Now if you are adventuresome the menu does offer a few ‘unusual’ deli choices that seem to remind one of a diner, which Jersey is well known for, such as the pastrami/corn beef/provolone stuffed twice baked potatoes. A great choice for gluten free eaters, and a delight from the regular ones found on chain menus, this dish was quite tasty, and quite a large order, so more than half were taken to go.

One highlight is their selection of Junior's cheesecakes, which got quite a few diners excited. Large slices of cakes are available and let’s just say if you were a carrot cake fan, well you will not be disappointed, and all large enough for the table to share, or take home for later.

Service was a bit off once the dining room began to fill up, but this is common in working out the kinks of a new location. There are plans for more visits to get more of this real deal delicatessen experience without having to travel to NYC.

This was also a chance to catch up with a neighbor blog who I adore, Figtree Appetizers (left) and my friend Gen (who knows her NYC Jewish deli's) for a new eatery experience. Often we have spoke of meeting for lunch one day, but found the weather over the past six months to be non-cooperative. We chose Gary and Lenny's and enjoyed a leisurely lunch together discussing our cooking class likes and dislikes (she teaches as well). The conversation flowed like the amounts of food we shared!

I am sure we will be meeting here, and at the Trenton Farmers Market for some more food experiences, but all three of us seem busy these days, so I only can hope to have that much fun again...

Features Mitchell's Sunday Brunch $44- feeds three, and includes such classics as Lox's and cream cheese bagels...

Gary and Lenny’s New York Delicatessen, 3331 Brunswick Pike (Rt 1 South), Lawrenceville 
Open 7 days: 7AM-9PM Su-Th; 7AM-10PM F-Sat

Monday, April 19, 2010

Duck Egg l'orange Crêpe

I debated on whether to share my video, because I realize it is not high quality- while making this dish in my tiny kitchen, having camera 'turning off issues', three lights (over me, behind me, next to me) were barely enough to see what I was doing on your end, as well as I was zoomed in close. I can say making a video while talking and cooking is difficult.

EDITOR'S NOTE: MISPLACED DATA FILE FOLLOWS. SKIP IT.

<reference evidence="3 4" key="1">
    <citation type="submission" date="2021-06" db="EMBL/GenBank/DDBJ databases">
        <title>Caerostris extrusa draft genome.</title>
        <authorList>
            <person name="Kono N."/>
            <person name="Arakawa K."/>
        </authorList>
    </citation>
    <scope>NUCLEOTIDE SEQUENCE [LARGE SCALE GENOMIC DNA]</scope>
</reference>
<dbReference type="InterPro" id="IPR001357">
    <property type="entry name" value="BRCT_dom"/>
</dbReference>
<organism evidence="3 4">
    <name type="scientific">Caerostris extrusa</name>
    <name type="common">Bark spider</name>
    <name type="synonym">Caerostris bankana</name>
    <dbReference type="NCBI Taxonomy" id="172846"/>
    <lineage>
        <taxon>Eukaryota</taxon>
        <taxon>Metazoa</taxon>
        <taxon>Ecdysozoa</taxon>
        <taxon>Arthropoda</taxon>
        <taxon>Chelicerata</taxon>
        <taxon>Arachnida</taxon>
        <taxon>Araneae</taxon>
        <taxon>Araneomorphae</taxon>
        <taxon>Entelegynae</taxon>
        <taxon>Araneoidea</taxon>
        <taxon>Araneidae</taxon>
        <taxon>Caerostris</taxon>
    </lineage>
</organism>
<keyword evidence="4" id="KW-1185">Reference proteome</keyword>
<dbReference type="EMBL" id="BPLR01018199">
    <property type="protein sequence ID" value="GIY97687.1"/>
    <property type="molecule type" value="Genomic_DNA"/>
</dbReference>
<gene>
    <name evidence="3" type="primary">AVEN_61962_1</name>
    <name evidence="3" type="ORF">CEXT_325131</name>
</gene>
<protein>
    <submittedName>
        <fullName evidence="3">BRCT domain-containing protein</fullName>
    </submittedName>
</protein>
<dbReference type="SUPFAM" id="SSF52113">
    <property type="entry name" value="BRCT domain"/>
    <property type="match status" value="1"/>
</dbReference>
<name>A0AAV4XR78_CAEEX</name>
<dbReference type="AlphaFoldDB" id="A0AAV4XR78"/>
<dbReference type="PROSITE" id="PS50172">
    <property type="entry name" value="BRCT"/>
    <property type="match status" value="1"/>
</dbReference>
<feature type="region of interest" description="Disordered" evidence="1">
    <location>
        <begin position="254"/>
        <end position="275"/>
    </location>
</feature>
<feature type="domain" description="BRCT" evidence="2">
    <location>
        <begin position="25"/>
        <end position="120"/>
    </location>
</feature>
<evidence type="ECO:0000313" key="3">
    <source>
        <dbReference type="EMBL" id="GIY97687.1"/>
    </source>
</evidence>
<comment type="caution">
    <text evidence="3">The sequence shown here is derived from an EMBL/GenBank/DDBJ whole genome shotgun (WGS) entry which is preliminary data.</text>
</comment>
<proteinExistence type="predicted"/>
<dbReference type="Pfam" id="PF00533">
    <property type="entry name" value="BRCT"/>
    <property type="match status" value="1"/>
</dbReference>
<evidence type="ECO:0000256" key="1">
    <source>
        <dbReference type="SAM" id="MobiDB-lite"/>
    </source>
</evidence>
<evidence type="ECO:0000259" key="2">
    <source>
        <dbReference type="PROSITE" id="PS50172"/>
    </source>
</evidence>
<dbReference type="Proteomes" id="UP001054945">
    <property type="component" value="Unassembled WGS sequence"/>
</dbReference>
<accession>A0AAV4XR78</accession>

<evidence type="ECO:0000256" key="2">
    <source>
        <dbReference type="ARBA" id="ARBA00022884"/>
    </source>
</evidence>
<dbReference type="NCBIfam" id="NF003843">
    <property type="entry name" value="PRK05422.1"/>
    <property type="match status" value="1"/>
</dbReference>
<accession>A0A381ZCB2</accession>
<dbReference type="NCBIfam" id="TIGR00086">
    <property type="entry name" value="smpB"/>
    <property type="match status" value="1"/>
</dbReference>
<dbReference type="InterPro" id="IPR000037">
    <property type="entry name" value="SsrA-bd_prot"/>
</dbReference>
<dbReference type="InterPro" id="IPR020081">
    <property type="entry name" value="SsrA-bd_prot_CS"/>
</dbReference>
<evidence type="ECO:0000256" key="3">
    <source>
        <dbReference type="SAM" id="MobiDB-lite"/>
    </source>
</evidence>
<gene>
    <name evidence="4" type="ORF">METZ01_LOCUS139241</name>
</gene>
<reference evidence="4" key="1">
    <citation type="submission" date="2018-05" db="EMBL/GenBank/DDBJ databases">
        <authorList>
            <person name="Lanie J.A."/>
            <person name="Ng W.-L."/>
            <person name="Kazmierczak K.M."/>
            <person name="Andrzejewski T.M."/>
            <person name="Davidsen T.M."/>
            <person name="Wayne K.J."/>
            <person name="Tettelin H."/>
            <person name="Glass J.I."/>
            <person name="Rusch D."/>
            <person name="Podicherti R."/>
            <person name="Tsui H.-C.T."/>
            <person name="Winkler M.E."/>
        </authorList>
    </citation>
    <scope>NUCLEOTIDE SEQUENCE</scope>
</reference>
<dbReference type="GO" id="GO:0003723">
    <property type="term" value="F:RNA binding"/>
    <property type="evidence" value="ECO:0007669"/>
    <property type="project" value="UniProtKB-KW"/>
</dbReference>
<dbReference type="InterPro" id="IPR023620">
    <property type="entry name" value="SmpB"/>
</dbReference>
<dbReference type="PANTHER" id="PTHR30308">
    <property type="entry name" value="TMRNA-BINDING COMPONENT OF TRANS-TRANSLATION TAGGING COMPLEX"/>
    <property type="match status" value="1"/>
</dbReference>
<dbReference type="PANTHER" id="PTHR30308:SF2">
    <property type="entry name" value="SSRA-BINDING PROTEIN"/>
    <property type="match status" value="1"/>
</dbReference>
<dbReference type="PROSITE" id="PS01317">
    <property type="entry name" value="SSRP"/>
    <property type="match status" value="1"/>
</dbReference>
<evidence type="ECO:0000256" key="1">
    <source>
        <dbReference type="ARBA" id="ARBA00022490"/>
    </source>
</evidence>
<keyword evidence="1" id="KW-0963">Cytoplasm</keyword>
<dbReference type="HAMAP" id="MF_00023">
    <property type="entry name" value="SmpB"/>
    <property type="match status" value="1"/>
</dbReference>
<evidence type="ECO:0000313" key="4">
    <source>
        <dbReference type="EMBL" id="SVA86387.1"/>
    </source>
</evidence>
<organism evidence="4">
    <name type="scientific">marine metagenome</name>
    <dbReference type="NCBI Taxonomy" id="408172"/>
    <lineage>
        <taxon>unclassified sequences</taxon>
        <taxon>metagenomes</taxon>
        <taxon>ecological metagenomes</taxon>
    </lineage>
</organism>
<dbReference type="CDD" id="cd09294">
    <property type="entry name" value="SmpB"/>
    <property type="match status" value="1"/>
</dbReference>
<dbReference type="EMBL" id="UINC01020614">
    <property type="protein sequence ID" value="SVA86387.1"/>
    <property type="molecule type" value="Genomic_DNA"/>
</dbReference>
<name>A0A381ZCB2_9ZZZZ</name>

Making crepes is similar to making the dosai in the Indian home I have worked as a personal chef. Next time I will show you those, if I can get someone to help with the camera. If you want to watch it, go to CookAppeal on youtube, and type in Duck Egg Crepe to watch it. I find using my light box over and over boring, but it will help you see why I cannot just take regular photos with such poor lighting.

Mise en place-

1/2 pound of white asparagus, sauteed in oil/butter, softened, s/p
3 tablespoons of truffle oil
2 tablespoons of butter
- saute chopped white asparagus in truffle oil and butter until soft
(my feelings were this might have been better if chopped with cheese for a softer crepe center).

1 duck egg (Whole Foods)
1/2 cup heavy cream
1/2 cup room temp water (possibly a few more tablespoons)
2/3 cup unbleached organic flour
1 teaspoon clementine, or tangelo zest (l'orange)
1 large mixing bowl
-Make a well in the flour, mix in duck egg (only one is needed as they are big to using two regular eggs); then begin to blend the mixture well; until you get a thin batter.

-Heat either a non stick or large saute pan to medium heat; pour about 2 tablespoons of oil into pan, and then take a paper towel and wipe most of it away, then place paper towel on small plate and save. Each time you make a crepe you will reuse this to wipe oil back onto pan.

-Pour about 1/2 cup  of batter onto pan and begin swirling until thin. Cook and repeat until batter is used.

-Fill each crepe with sauteed asparagus and cheese, and garnish with cheese on top.

1/2 cup sliced/grated cheese (morel & leek jack cheese= whole foods)
1/2 cup grated/soft cheese of your choice (garnish and filler)
  • You want the batter to be thinner than pancakes, so add a few more tablespoons water if it seems too thick (it will not spread around in pan if you have too much oil floating in pan)
  • Pour at least 3 tablespoons oil in medium hot pan, wipe with paper towel (above heat), but save towel in bowl, because each time you remove crepe you will wipe pan with more oil, and re-pour batter into pan and begin swirling, and cook.
  • When crepe is ready to flip it will slide in pan, flip and cook the other side- slide onto wire rack or on dish towel to cool until you are finished making crepes.
  • Fill each crepe with what ever filling you desire and keep warm in oven until ready to eat

I paired a red wine I purchased in Quebec (vineyards on the border of US & Quebec side) last October, but we felt it did not go well with the entree tonight, so saving the rest of the bottle, I will try it again with the duck eggs in another dish. A Vouvray would be nice with this dish, as asparagus is hard to pair, but with the citrus in the crepe, a Chenin Blanc also would work here..

Saturday, April 17, 2010

Butter Me Up!